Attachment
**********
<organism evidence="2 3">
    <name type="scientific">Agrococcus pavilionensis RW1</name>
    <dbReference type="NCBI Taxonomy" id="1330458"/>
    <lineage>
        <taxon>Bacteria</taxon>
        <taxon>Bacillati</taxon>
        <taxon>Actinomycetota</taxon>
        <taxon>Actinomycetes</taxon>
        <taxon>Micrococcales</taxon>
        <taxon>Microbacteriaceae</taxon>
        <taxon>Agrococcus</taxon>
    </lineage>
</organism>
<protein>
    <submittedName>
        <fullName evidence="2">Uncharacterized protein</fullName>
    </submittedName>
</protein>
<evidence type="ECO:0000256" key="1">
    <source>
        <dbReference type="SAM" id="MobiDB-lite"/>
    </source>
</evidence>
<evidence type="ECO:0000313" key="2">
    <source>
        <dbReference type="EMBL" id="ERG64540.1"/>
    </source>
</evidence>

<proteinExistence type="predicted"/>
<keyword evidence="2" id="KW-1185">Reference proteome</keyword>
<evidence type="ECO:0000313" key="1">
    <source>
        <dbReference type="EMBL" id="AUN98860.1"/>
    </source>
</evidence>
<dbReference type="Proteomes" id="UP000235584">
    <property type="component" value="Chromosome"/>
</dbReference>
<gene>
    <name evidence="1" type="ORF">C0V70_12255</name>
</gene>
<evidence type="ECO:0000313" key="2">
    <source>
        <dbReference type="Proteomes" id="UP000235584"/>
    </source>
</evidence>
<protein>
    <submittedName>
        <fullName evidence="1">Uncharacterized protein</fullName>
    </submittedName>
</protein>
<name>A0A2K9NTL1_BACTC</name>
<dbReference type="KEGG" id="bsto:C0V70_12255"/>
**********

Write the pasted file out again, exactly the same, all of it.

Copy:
<organism evidence="2 3">
    <name type="scientific">Agrococcus pavilionensis RW1</name>
    <dbReference type="NCBI Taxonomy" id="1330458"/>
    <lineage>
        <taxon>Bacteria</taxon>
        <taxon>Bacillati</taxon>
        <taxon>Actinomycetota</taxon>
        <taxon>Actinomycetes</taxon>
        <taxon>Micrococcales</taxon>
        <taxon>Microbacteriaceae</taxon>
        <taxon>Agrococcus</taxon>
    </lineage>
</organism>
<protein>
    <submittedName>
        <fullName evidence="2">Uncharacterized protein</fullName>
    </submittedName>
</protein>
<evidence type="ECO:0000256" key="1">
    <source>
        <dbReference type="SAM" id="MobiDB-lite"/>
    </source>
</evidence>
<evidence type="ECO:0000313" key="2">
    <source>
        <dbReference type="EMBL" id="ERG64540.1"/>
    </source>
</evidence>

<proteinExistence type="predicted"/>
<keyword evidence="2" id="KW-1185">Reference proteome</keyword>
<evidence type="ECO:0000313" key="1">
    <source>
        <dbReference type="EMBL" id="AUN98860.1"/>
    </source>
</evidence>
<dbReference type="Proteomes" id="UP000235584">
    <property type="component" value="Chromosome"/>
</dbReference>
<gene>
    <name evidence="1" type="ORF">C0V70_12255</name>
</gene>
<evidence type="ECO:0000313" key="2">
    <source>
        <dbReference type="Proteomes" id="UP000235584"/>
    </source>
</evidence>
<protein>
    <submittedName>
        <fullName evidence="1">Uncharacterized protein</fullName>
    </submittedName>
</protein>
<name>A0A2K9NTL1_BACTC</name>
<dbReference type="KEGG" id="bsto:C0V70_12255"/>